The Origins of Boxing Day


Boxing Day is a national bank holiday celebrated on the 26th December in the United Kingdom, and is predominately spent with family and friends, eating leftovers from Christmas Dinner. The food commonly consumed on Boxing Day consists of baked ham, mince pies, Christmas cake and other snacks and alcoholic tipples.

Finding the exact origin behind the name ‘Boxing’ Day is difficult; there are many valid answers. For example:

  • A ‘Christmas Box’ is another name for a Christmas gift
  • Boxing Day was traditionally a day off for servants, where they would receive a present from their master
  • A box to collect money for the poor would be placed in churches on Christmas Day and opened on Boxing Day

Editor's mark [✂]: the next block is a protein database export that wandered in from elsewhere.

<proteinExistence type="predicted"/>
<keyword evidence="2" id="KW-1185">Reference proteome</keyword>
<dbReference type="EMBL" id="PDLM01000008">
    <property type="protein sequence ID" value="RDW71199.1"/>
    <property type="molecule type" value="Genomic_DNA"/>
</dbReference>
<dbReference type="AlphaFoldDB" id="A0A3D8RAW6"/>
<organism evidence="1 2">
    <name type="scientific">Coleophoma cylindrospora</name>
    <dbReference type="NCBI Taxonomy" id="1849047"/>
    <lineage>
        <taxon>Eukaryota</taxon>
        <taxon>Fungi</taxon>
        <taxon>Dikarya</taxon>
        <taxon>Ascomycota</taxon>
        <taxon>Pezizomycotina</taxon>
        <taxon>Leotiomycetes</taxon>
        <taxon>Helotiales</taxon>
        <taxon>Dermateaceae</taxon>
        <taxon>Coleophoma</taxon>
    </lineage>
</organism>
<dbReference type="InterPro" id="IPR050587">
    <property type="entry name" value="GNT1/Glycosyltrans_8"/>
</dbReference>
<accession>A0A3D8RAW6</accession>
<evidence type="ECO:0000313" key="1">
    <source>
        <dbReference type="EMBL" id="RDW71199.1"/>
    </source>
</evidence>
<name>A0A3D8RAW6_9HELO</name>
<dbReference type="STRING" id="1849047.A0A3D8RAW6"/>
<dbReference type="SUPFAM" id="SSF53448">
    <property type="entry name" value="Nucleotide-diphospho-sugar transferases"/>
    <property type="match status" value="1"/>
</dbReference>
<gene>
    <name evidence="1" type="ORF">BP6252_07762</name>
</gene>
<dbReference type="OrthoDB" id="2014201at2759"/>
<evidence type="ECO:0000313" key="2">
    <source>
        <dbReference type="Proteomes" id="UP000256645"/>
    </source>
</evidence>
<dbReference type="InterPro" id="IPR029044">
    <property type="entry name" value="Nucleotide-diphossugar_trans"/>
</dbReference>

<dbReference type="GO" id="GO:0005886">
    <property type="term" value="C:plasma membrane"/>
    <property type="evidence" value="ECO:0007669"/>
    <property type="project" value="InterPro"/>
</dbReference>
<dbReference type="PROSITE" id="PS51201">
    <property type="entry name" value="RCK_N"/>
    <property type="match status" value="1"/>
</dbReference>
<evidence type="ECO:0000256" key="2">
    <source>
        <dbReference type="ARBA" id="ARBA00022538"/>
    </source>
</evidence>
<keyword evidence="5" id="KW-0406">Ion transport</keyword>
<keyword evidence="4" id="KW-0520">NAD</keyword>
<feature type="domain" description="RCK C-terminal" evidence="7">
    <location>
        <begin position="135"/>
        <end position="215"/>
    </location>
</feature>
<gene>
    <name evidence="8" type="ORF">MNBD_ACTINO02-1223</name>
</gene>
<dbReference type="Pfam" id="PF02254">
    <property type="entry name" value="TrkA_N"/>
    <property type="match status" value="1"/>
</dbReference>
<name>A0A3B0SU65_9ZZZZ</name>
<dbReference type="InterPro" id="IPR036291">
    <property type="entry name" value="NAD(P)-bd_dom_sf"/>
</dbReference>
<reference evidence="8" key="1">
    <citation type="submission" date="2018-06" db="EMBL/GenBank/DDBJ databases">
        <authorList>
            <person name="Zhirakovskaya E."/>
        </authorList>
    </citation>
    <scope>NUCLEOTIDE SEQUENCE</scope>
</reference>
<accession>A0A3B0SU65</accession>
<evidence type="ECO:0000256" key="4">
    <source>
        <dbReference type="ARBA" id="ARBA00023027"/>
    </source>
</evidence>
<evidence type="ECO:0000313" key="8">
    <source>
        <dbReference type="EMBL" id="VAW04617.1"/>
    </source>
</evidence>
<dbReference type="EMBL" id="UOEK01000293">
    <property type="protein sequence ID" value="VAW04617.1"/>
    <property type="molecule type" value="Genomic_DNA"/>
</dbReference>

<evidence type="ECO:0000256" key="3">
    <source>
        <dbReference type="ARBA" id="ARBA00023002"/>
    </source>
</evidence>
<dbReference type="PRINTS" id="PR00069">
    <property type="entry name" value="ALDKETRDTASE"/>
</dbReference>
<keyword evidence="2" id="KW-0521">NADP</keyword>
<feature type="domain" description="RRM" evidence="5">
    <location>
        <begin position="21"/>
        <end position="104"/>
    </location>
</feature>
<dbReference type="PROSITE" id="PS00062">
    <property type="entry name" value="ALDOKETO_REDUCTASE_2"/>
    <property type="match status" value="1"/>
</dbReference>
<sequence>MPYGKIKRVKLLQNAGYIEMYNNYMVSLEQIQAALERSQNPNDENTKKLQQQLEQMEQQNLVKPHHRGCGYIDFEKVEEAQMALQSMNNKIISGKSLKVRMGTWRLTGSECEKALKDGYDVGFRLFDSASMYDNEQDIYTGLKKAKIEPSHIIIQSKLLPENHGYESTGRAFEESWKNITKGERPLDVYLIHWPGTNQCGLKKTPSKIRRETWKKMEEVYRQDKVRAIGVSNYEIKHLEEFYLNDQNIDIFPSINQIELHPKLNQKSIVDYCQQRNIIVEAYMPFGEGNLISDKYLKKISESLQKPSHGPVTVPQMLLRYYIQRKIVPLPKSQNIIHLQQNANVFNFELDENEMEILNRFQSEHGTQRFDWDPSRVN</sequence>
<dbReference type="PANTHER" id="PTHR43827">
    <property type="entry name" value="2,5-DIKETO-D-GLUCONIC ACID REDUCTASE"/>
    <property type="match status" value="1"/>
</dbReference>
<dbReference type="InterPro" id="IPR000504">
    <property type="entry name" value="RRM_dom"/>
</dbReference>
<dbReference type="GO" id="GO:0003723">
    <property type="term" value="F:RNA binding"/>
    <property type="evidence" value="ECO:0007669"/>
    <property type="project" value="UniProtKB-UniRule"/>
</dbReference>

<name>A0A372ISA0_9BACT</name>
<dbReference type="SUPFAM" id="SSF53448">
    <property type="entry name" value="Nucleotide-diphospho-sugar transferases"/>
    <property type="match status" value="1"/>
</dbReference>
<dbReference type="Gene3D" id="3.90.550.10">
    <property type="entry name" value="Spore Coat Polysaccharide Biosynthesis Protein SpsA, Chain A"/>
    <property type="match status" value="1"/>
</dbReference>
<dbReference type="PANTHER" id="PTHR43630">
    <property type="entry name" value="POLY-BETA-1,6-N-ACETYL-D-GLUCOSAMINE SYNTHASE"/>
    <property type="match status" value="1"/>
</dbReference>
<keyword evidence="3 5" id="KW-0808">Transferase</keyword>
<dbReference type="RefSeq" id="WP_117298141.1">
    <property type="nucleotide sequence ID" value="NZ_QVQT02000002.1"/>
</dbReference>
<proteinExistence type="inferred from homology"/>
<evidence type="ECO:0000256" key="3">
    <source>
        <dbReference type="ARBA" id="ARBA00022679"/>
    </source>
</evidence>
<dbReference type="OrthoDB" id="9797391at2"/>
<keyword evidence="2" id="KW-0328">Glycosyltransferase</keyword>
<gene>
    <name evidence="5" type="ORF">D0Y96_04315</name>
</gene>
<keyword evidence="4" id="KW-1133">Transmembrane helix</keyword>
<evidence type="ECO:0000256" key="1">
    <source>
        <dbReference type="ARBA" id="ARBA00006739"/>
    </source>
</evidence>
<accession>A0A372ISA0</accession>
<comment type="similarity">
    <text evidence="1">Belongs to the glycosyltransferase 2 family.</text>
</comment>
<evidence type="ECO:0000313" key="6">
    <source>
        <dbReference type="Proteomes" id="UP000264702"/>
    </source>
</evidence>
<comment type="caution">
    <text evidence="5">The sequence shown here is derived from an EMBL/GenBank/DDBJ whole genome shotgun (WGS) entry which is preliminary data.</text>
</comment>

In the UK, many families opt to spend Boxing Day with loved ones who they did not see on Christmas Day. In more recent times, Boxing Day has become popular amongst sports, including horse racing and football. Boxing Day is also a popular day for British people to take part in activities, often for charity. These have previously included swimming in the English Channel, participating in fun-runs and other charity events.

One of the most widespread Boxing Day activities to take part in, particularly in recent years, is shopping. Many shopping centres and high street shops will open early until late on Boxing Day for the ‘Boxing Day Sales’. What was once a day spent relaxing with family is now the start of one of the biggest sales of the year. Whereas the sales used to begin in January, the desire to grab bargains as soon as possible has now meant most sales will begin straight after Christmas Day.

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